IN COMMON

I had a week of mostly family law cases, including a trial, a mediation, and several highly disputed hearings.  So many stories, so much suffering.  The parents are present in the courtroom – the children absent.  The laws in my state are very clear.  The parenting plan must support the best interests of the child.  The custody arrangements are not meant to suit either parent’s particular needs.  Judges constantly remind disputing parents of this, but in the heat of the battle most parents keep repeating what they want, what they need, and how they have suffered.  It is rare that a parent focuses on the child’s welfare during the arguments.  Here are two stories out of many.

This young mother got pregnant, and at first the father said he was going to stick around and help her with the baby.  But their relationship turned sour, and she had to leave him.  She still tried to get him to come around and visit, but he refused.  He didn’t even visit when his son was in the hospital. She suffered, but as she is so hard-working, and thank God her family helped her, she has managed to raise her son to be a happy, sweet little guy.  Her struggles have paid off.  But now out of the blue, after abandoning them both, this guy shows up and is demanding overnight visits, just because he has a new partner and wants to pretend he is this great guy.  She, the mother, has earned her place in her son’s life, but as far as she is concerned, he has no father.  This so-called father doesn’t deserve to see his son.

Let’s hear another story, this time from a father.  This is a loving man, a caring person.  He tried to stay involved in his baby’s life, but her family was always interfering.  Eventually, her mother convinced her to leave him and take their child.  He tried to visit, but she would always find a reason why it wasn’t the right time.  Because they had never been married, there was nothing in writing.  So he just kept asking if he could please see his child.  He visited whenever he could, but her family had something planned every weekend, and he works all week, so he was just squeezed out of his child’s life.  Now he is settled in life, with a good job and a wife with another baby on the way.  He wants his first child to be integrated into his new family.  He wants his family to be united.  He has worked for this.  He deserves this.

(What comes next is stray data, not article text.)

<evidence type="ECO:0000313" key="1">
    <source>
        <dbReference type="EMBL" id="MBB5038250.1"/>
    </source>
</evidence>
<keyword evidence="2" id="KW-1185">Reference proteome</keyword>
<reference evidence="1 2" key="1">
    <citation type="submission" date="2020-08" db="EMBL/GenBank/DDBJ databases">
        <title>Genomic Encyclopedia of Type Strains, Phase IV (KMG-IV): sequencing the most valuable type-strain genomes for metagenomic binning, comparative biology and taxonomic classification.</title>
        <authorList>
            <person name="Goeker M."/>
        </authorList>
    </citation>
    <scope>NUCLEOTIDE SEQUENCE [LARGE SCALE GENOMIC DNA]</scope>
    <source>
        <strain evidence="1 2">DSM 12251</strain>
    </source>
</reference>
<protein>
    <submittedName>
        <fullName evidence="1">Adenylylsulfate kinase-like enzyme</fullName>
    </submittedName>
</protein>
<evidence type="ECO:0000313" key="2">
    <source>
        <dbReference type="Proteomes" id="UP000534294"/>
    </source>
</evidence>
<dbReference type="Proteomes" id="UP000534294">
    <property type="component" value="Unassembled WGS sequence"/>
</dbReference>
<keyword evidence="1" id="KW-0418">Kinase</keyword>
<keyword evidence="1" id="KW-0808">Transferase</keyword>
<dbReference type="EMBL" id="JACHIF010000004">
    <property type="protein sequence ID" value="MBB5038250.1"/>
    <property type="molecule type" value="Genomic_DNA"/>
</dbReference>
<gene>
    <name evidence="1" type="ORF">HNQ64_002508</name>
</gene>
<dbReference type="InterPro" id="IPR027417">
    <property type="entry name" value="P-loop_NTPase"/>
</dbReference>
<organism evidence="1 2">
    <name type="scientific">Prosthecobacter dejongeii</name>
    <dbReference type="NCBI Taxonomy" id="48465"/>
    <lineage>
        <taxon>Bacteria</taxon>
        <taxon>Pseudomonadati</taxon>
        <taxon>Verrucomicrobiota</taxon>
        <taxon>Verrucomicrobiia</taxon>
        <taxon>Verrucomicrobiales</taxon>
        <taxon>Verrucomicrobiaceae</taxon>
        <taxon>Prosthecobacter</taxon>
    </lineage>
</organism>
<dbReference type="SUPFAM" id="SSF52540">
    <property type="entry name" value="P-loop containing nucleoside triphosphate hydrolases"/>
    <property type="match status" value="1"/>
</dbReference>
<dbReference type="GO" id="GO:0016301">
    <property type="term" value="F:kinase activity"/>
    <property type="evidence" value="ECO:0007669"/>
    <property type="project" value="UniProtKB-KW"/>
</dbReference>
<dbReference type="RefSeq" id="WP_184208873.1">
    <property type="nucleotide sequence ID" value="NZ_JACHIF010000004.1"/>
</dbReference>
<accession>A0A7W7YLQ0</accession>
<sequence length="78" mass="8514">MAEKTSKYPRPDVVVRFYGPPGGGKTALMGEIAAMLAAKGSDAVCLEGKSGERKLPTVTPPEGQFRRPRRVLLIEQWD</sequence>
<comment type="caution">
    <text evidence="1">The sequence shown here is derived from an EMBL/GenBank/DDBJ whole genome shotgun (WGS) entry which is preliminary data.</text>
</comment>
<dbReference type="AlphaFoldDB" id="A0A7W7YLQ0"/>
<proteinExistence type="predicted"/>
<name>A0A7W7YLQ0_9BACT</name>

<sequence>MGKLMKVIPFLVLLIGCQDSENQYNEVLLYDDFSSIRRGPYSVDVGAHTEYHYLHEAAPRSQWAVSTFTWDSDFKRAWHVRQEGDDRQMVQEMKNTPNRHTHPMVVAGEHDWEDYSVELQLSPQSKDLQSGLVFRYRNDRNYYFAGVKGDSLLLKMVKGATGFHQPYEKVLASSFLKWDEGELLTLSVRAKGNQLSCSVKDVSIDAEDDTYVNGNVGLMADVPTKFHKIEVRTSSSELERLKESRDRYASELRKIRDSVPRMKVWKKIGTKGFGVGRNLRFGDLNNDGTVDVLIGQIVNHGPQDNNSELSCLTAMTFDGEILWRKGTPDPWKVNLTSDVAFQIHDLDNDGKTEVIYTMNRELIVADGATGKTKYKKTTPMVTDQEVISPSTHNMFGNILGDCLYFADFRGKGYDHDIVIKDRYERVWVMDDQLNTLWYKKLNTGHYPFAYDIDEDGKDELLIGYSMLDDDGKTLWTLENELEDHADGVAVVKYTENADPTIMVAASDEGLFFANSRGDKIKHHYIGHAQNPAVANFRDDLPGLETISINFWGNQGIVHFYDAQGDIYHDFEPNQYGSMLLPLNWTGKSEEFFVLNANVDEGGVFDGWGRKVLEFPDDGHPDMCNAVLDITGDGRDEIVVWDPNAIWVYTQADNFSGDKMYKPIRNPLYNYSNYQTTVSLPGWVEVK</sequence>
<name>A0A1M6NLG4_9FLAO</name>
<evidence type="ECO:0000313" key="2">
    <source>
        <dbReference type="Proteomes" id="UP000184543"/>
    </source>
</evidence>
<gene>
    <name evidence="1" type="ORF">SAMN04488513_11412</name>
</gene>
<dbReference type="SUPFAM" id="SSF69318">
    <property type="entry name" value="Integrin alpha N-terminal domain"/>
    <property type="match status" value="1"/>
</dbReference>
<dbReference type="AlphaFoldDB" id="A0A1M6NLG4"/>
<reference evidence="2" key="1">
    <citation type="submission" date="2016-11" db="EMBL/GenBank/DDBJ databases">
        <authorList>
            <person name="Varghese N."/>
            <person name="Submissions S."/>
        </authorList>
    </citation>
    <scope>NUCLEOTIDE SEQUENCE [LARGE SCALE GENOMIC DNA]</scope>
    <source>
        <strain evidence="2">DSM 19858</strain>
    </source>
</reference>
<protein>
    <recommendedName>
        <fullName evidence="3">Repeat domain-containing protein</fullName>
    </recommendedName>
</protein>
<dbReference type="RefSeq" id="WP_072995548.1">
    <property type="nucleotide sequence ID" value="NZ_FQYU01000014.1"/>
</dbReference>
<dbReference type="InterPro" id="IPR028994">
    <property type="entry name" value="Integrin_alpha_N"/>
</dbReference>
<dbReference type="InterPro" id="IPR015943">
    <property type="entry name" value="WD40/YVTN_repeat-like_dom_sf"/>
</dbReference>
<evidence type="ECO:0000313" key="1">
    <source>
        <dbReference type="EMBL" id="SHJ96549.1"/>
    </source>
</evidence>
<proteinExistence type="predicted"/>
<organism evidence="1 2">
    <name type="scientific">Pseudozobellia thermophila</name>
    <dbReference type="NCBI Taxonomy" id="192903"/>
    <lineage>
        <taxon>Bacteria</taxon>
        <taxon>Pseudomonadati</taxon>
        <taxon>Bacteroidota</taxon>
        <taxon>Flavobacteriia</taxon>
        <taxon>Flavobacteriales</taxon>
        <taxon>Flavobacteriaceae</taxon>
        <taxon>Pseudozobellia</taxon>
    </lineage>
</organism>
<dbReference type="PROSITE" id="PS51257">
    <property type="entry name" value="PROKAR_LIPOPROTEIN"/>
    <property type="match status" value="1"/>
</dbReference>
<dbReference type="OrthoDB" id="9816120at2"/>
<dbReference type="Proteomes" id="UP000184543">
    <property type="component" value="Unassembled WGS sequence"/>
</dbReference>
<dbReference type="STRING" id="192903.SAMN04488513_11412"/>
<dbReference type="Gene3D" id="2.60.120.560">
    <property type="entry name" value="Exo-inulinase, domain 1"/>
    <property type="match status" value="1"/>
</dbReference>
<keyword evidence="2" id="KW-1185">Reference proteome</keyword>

What do these two stories have in common?  Well, these two particular parents are talking about the same child – the child they have in common.  The same little fellow who cries when he has to go to his Dad’s is the one who cries when he has to leave his Dad.  The same little guy who who cries when he has to go back to his Mom is the one who cries when he leaves his Mom.  Because he is being torn in two.  He is doing his best to please two angry, hostile people.  And he doesn’t have any siblings to share this experience with.  The new babies coming have different mommies or daddies and different schedules.  He is alone.  And the only person in this whole scenario who gets to decide what is in his best interest, and where he will sleep each night, is someone who has never met him, and never will.

As one judge said to the disputing parents this week, “I cannot make you two get along.  I cannot make you be good parents.  I cannot make you put your own needs aside and look out for the best interests of the child.  All I can do is formulate a parenting plan according to law.  It is up to you two to actually parent!”